Daily Management Review

US to expand the airline electronics ban


The United States is planning to expand the ban on transporting electronics on aircraft board, Now, it will affect flights from Europe.

The US Department of Homeland Security does not exclude a possibility of imposing a ban on import of electronic devices on flights from Europe to the United States.

According to the NY Times, with reference to the agency’s representative, this initiative will expand previously introduced rules that prohibit transportation of laptops and other large equipment on planes flying to America from eight Muslim countries.

The ban could affect large US carrier companies, including United Airlines, Delta Air Lines and the American Airlines Group. According to Reuters, six officials from Europe and the United States said they expect the department’s official statement on this issue, but refused to specify the exact date.

According to preliminary data, Interior Security Minister John Kelly will address the senators with a report on threats in the near future. He is planning to pay a special attention to the subject of air travel and related security problems.

The department’s speaker stressed that so far, there is no final decision on introduction of new restrictions, but did not exclude a possibility of extending such sanctions in the future.

An American official who asked to remain anonymous said that the airlines have been negotiating with the authorities for several weeks about a possible ban on transporting equipment from Europe. He pointed to some problems related to logistics, for example, tracing passengers who are "docking" in European countries, but have begun their journey in the Middle East or Africa.

One of the reasons for the ban’s extension was the fear that radical citizens of the European Union or people with dual citizenship could target planes heading to the United States.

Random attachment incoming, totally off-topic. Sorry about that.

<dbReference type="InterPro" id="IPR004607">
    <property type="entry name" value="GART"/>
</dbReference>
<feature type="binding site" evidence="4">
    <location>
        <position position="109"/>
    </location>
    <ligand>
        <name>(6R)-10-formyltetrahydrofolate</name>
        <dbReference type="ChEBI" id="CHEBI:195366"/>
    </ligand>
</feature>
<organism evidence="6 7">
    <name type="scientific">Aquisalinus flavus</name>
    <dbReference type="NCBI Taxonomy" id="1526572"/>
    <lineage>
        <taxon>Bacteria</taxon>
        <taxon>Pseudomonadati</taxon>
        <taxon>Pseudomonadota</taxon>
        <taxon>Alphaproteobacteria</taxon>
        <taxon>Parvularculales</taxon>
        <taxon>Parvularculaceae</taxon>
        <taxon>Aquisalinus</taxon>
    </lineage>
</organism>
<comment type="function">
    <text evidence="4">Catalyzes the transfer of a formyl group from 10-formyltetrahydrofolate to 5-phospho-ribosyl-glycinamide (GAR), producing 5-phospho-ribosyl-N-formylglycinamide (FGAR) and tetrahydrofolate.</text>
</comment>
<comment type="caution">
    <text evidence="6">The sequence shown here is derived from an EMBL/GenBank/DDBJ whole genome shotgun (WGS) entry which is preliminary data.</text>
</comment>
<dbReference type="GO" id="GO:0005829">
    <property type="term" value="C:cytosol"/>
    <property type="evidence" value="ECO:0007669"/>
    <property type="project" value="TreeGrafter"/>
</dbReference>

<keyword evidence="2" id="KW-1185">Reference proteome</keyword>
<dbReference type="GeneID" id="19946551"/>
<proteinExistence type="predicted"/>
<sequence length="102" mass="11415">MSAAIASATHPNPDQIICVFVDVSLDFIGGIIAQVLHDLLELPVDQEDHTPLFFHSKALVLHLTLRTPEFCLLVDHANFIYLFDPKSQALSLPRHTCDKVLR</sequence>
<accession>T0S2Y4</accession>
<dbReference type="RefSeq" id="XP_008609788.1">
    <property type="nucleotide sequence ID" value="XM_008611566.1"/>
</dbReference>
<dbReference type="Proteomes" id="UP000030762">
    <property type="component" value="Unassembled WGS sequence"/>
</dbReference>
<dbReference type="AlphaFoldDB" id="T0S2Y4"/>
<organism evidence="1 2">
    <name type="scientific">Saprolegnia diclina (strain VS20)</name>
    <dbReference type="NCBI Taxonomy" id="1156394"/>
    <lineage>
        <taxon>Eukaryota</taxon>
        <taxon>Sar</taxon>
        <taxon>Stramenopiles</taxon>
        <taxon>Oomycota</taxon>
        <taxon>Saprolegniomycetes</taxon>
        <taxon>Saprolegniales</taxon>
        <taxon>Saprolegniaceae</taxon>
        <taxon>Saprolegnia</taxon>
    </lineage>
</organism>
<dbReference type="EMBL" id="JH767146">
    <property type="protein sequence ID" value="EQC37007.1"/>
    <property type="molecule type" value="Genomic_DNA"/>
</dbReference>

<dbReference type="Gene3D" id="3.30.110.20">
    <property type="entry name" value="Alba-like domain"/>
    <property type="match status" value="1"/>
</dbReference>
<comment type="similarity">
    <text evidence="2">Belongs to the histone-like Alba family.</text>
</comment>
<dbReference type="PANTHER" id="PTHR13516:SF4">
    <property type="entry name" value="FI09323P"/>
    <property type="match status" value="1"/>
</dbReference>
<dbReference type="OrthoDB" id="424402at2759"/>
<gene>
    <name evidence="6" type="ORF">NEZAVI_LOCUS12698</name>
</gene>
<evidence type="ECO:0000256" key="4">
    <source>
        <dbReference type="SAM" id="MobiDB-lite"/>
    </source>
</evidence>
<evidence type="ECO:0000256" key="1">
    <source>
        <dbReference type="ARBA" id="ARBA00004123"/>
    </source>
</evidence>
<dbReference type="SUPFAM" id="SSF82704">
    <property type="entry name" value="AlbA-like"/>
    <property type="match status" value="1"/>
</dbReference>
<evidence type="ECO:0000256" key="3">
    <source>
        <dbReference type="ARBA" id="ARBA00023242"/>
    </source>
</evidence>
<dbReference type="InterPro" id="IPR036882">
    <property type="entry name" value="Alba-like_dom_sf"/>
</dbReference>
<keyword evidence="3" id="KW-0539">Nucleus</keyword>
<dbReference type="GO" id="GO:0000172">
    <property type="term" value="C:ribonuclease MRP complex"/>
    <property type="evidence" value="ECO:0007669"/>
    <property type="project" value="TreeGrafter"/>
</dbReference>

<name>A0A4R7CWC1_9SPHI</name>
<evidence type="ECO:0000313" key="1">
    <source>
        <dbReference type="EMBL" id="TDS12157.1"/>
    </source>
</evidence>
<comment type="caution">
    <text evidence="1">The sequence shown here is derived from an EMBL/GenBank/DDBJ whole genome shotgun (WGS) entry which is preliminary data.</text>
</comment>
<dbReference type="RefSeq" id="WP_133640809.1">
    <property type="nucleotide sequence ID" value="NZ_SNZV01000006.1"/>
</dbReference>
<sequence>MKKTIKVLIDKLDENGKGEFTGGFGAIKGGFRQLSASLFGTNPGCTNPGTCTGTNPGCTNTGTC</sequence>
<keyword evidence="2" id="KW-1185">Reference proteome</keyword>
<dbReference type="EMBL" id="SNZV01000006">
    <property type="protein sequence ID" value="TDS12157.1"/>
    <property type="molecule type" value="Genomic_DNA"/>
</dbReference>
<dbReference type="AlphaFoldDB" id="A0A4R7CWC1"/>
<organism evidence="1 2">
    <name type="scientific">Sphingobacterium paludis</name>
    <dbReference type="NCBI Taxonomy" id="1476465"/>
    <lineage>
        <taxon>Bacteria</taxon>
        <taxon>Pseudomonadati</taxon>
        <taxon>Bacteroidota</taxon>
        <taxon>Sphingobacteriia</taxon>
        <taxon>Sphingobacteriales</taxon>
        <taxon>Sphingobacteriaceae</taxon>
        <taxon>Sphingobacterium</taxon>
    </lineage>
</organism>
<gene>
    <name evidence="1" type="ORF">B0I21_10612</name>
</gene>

In recent years, the US authorities have given serious thought to the problem of such passengers. In 2016, former US President Barack Obama amended a programme that allowed citizens of 38 countries, mostly European ones, to visit the United States without a visa if their trip lasts less than three months.

After the amendments were introduced, access to America became more difficult for travelers from Europe if they have visited Iran, Iraq, Sudan, Syria, Libya, Somalia and Yemen during the last five years, and also if they have one more citizenship in the listed countries.

Another reason for the electronics ban may be the skepticism of the US authorities in relation to the immigration policy of the European Union.

The first ban on transportation of technical devices on board aircraft sent to the US was introduced in March and touched ten airports in eight Muslim countries - Egypt, Jordan, Kuwait, Morocco, Qatar, Saudi Arabia, Turkey and the UAE. Restrictions did not affect portable medical devices and smartphones. All the rest of electronics, as well as that "larger than a mobile phone", must be checked in.

At that time, officials did not name the official reason for the restrictions, citing a general unstable situation and reports of possible terrorist threats received. Some felt that the ban could be imposed because of the danger of ignition of lithium-ion batteries inside smartphones, which could lead to an explosion on board. 

However, later media told that the US intelligence agencies are afraid of explosive devices hidden in laptops.

The US intelligence has learned that terrorist organizations allegedly invented a new way of laying explosives in electronic devices and gadgets that helps them bypass some of the security measures.

Terrorists can hide an explosive device inside the laptop battery compartment, which can continue to function normally, allowing it to successfully pass scanners and frames installed at airports around the world. 

source: nytimes.com